Monday, January 30, 2012

5 digital tools for newsrooms and how they help journalism

Here's my list for the top five digital tools and how they can help journalism

1. Storify.
The most overdone way this tool has been used is to pile up tweets and facebook posts. I believe this is a gross underuse of the tool.

For example, you can use it for curation of stories, images, videos and tips when reporters can’t be at the scene (say, if the National Guard closes access to the town because the town was washed away by floods);
But, yes, you can use it to gather community reaction (best practices is to always give context/link to story);

 And for narratives;

And for ridiculously comprehensive context/timelines;

And for fun;

Or even just to pile up resources.

More examples at

2. CoveritLive
Live blogging made easy. Highly customizable, it also archives the information posted there. Examples:

As an emergency resource for information;

For encapsulating live-blogging/tweeting of trials;

And public meetings of great interest;

And even budget votes;

For twitter chats;

For curation of national stories.

3. Google Maps
Easiest use is to show where crime scenes are;

Can also be used for crowdsourced efforts, like holiday lights;
Don’t neglect road closings;

4. Ustream (or Livestream)
For political debates (note combo with Coveritlive and Slideshare with crowdsourced questions);
For press conferences (you can use coveritlive for this too, depends on the story, who’s doing it and what you have available);
For cultural events;

Both can be added to Facebook as a tab as well.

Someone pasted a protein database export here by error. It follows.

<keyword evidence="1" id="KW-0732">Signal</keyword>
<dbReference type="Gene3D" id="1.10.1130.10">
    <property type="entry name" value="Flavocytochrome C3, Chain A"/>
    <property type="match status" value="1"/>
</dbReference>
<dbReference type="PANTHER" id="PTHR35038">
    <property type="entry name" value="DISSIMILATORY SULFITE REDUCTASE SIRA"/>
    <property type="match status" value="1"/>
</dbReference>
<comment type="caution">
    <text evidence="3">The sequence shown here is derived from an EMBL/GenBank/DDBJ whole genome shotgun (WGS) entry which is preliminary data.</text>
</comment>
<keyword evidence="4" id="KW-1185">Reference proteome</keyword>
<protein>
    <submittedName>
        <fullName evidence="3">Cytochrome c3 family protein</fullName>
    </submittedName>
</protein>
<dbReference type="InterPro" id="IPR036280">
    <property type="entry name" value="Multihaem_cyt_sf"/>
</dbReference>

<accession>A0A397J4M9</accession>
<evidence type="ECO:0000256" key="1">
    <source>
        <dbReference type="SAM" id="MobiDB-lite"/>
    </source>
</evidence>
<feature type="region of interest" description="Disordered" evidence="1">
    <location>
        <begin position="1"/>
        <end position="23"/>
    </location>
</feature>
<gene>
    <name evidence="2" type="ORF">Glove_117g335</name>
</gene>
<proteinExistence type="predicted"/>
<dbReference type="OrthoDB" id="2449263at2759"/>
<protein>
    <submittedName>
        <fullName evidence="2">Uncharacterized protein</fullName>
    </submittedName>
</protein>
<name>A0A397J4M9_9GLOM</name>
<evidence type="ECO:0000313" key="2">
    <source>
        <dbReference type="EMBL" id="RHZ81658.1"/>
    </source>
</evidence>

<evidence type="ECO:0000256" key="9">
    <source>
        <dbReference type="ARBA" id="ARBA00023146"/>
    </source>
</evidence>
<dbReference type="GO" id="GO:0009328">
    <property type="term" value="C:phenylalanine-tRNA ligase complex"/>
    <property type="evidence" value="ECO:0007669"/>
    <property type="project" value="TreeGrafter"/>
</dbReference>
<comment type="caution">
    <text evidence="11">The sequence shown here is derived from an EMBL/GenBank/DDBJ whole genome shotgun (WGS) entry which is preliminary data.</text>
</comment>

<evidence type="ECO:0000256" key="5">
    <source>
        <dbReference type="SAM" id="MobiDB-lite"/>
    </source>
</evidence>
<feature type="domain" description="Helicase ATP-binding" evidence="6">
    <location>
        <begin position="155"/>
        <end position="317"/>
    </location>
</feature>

5. ManyEyes
For crime statistics; (and here)

For school reports
For investigations

BONUS TOOL: Scribd. Good for any primary document. Upload, embed. Done.  Also good for front pages.
And mugs.

That was some of 2011, so here are (some) of my goals for the first half of this year.

· Continued recruitment of local blogger network and subsequent regular informal and informational meet-ups at an outside location.

· Expansion of livestreaming sessions and political debates with live public questions and with physical public participation at an outside location (our facilities do not currently allow us to host an audience to our sessions). These sessions are also scheduled to include a post debate discussion with the community, as to further the Citizens Agenda project as well. THIS WILL BE DONE BY STAFF, GOING SOLO.

· Staff boxes, contact info at the bottom of stories. Expansion and measuring of newly created Facebook pages.

· Fact Check blog integration and visibility

· Continued use of the (small) conference room for events, and the implementation of livestreamed newsroom discussions and training sessions.

· Soft opening of a small-scale Community Media Lab in the current conference room on selected dates, to feature public availability of computers and wifi, with public tutorials to accommodate access to microfilm and archives elsewhere in the building (and to compensate for the size of the room).

· The development of classes geared toward better communication between community, government and police agencies and the Freeman. (“How to get It published in the Daily Freeman,” “Communicating vital information during disasters,” etc).

· Establishment of an occasional ‘mobile bureau,’ where once a month, a reporter sets up ‘camp’ at different locations to gather story ideas, get community tips and feedback and develop sources.

· Resume newsroom tours.

· Pulitzer.

Heck, why not.

UPDATE: It should be noted that fellow Idealabber Tom Caprood at the Troy Record has an earlier post for his top five and upcoming goals. Check it out!